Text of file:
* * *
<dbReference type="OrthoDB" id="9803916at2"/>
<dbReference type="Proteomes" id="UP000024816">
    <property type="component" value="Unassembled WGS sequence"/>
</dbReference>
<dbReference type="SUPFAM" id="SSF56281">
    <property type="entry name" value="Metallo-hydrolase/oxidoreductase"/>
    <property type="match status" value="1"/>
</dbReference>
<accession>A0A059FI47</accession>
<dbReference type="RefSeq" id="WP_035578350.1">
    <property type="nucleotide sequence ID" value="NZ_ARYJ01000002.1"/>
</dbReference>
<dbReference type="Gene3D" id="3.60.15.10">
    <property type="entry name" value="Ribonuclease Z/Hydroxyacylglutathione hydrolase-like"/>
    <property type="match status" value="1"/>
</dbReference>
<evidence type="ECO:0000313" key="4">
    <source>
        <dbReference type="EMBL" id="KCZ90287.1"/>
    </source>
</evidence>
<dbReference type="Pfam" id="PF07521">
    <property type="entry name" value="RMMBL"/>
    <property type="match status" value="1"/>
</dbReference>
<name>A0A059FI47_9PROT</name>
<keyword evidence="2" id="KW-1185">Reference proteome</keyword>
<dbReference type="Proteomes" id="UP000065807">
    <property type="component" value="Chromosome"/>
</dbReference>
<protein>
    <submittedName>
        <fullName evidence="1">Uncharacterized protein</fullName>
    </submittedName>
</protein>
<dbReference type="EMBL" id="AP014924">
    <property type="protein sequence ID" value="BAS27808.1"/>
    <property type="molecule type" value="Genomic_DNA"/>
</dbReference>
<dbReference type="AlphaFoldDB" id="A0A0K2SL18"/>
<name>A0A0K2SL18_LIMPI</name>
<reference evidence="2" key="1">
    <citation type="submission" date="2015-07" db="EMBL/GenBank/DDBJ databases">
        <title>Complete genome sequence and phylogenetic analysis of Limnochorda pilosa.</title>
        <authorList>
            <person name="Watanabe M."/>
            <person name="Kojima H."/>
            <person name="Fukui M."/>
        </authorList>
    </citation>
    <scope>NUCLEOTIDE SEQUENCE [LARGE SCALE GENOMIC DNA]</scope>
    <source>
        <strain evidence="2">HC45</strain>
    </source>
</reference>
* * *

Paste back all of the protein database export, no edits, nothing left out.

<dbReference type="OrthoDB" id="9803916at2"/>
<dbReference type="Proteomes" id="UP000024816">
    <property type="component" value="Unassembled WGS sequence"/>
</dbReference>
<dbReference type="SUPFAM" id="SSF56281">
    <property type="entry name" value="Metallo-hydrolase/oxidoreductase"/>
    <property type="match status" value="1"/>
</dbReference>
<accession>A0A059FI47</accession>
<dbReference type="RefSeq" id="WP_035578350.1">
    <property type="nucleotide sequence ID" value="NZ_ARYJ01000002.1"/>
</dbReference>
<dbReference type="Gene3D" id="3.60.15.10">
    <property type="entry name" value="Ribonuclease Z/Hydroxyacylglutathione hydrolase-like"/>
    <property type="match status" value="1"/>
</dbReference>
<evidence type="ECO:0000313" key="4">
    <source>
        <dbReference type="EMBL" id="KCZ90287.1"/>
    </source>
</evidence>
<dbReference type="Pfam" id="PF07521">
    <property type="entry name" value="RMMBL"/>
    <property type="match status" value="1"/>
</dbReference>
<name>A0A059FI47_9PROT</name>
<keyword evidence="2" id="KW-1185">Reference proteome</keyword>
<dbReference type="Proteomes" id="UP000065807">
    <property type="component" value="Chromosome"/>
</dbReference>
<protein>
    <submittedName>
        <fullName evidence="1">Uncharacterized protein</fullName>
    </submittedName>
</protein>
<dbReference type="EMBL" id="AP014924">
    <property type="protein sequence ID" value="BAS27808.1"/>
    <property type="molecule type" value="Genomic_DNA"/>
</dbReference>
<dbReference type="AlphaFoldDB" id="A0A0K2SL18"/>
<name>A0A0K2SL18_LIMPI</name>
<reference evidence="2" key="1">
    <citation type="submission" date="2015-07" db="EMBL/GenBank/DDBJ databases">
        <title>Complete genome sequence and phylogenetic analysis of Limnochorda pilosa.</title>
        <authorList>
            <person name="Watanabe M."/>
            <person name="Kojima H."/>
            <person name="Fukui M."/>
        </authorList>
    </citation>
    <scope>NUCLEOTIDE SEQUENCE [LARGE SCALE GENOMIC DNA]</scope>
    <source>
        <strain evidence="2">HC45</strain>
    </source>
</reference>